Army veteran waits for face transplant

Mitch Hunter (Source: CNN)
Mitch Hunter (Source: CNN)

INDIANAPOLIS (CNN) - Ten years ago, an Indiana man's life was changed forever after he rescued a woman from a car crash, but was himself severely disfigured.

For a decade, he's dreamt of being whole again. And he could soon get his chance, after being approved for face transplant surgery.

"I'm a little nervous, anxious," Mitch Hunter said.

Formerly Pvt. Hunter, a young American soldier, Hunter's life changed in a flash in 2001 when he pushed a woman involved in a car wreck off of a live power line and took 10,000 volts and seven amps of electricity through his body for five minutes.

Hunter already has two prosthetic pieces, his nose and his leg, but now he has the chance for a new face.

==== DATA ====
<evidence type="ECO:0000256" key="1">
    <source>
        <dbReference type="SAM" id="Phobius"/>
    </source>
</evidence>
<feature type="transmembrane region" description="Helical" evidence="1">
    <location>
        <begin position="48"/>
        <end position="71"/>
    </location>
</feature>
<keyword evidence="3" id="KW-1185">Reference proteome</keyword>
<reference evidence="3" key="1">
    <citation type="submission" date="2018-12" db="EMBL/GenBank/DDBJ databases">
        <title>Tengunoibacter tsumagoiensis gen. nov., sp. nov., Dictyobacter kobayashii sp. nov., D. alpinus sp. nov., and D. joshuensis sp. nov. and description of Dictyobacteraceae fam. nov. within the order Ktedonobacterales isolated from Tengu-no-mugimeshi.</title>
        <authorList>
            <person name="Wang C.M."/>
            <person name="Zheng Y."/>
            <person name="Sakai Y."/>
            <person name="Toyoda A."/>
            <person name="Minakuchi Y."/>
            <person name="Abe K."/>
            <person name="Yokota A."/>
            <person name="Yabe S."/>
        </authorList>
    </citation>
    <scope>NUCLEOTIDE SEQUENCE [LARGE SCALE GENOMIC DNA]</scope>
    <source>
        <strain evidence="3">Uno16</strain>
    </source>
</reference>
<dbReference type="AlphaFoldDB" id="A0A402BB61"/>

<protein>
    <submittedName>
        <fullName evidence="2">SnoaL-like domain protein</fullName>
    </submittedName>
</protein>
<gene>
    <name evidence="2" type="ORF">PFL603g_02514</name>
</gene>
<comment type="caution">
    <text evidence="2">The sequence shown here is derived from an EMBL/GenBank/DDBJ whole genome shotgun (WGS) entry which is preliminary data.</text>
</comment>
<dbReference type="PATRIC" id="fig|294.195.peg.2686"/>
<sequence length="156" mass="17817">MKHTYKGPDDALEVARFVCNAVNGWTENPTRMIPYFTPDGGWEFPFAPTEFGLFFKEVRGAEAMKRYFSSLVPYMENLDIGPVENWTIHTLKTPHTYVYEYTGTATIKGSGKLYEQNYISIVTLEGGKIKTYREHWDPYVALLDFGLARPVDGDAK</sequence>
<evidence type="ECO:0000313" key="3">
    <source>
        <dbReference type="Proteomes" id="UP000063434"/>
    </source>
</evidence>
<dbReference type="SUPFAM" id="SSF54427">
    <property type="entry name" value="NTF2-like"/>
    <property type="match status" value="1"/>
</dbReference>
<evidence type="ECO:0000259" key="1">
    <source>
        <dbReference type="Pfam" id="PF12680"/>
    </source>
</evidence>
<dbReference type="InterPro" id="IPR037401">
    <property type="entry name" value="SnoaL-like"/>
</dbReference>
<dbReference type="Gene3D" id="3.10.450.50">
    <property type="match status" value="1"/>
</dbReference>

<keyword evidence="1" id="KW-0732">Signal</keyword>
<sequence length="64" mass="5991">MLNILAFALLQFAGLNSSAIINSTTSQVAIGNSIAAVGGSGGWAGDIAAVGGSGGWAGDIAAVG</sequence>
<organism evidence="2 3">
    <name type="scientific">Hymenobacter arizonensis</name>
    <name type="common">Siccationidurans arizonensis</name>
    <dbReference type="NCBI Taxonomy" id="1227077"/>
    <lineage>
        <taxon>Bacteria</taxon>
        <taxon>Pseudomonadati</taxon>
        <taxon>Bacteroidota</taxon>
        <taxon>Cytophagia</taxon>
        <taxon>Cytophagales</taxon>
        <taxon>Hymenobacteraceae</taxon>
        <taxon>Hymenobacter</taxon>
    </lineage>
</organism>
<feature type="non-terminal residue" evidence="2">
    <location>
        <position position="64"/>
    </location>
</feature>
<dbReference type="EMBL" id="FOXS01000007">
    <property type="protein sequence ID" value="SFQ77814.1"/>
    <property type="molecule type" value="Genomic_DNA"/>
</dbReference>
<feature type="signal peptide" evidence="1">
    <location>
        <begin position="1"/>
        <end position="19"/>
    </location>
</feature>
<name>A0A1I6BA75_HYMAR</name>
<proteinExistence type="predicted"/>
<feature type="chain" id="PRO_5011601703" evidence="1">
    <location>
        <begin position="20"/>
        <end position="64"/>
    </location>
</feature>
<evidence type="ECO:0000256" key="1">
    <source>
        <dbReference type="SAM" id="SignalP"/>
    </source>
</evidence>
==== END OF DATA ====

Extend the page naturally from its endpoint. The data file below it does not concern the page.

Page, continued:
"Every time my phone rings I always check the area code," Hunter said. "If it's 617, then I know that's probably going to be the phone call."

He's waiting on a call from Boston.

His doctor is located at Brigham and Women's Hospital in Boston, which is one of only two centers in the U.S approved to perform a face transplant.

Hunter said he just wants to live a normal life, especially around kids.

"I just don't want them to think that I'm the boogey man or something, and you know that's sometimes probably what they think," Hunter said.

Now many know his story. Many know that he is waiting to change his life. He knows what he is waiting for. He is waiting for a man, his age, matching his facial structure to pass.

That young man is alive today.

"That kind of makes me feel bad," Hunter said. "I don't want to wait for someone to pass away for it to happen, but if that person is willing to donate the skin to do it, they obviously that person has a good heart and wants someone to have a better life."

Once he gets that call, Mitch may be in Boston for more than a year. But first, they must find a donor. It's a search that could take months.

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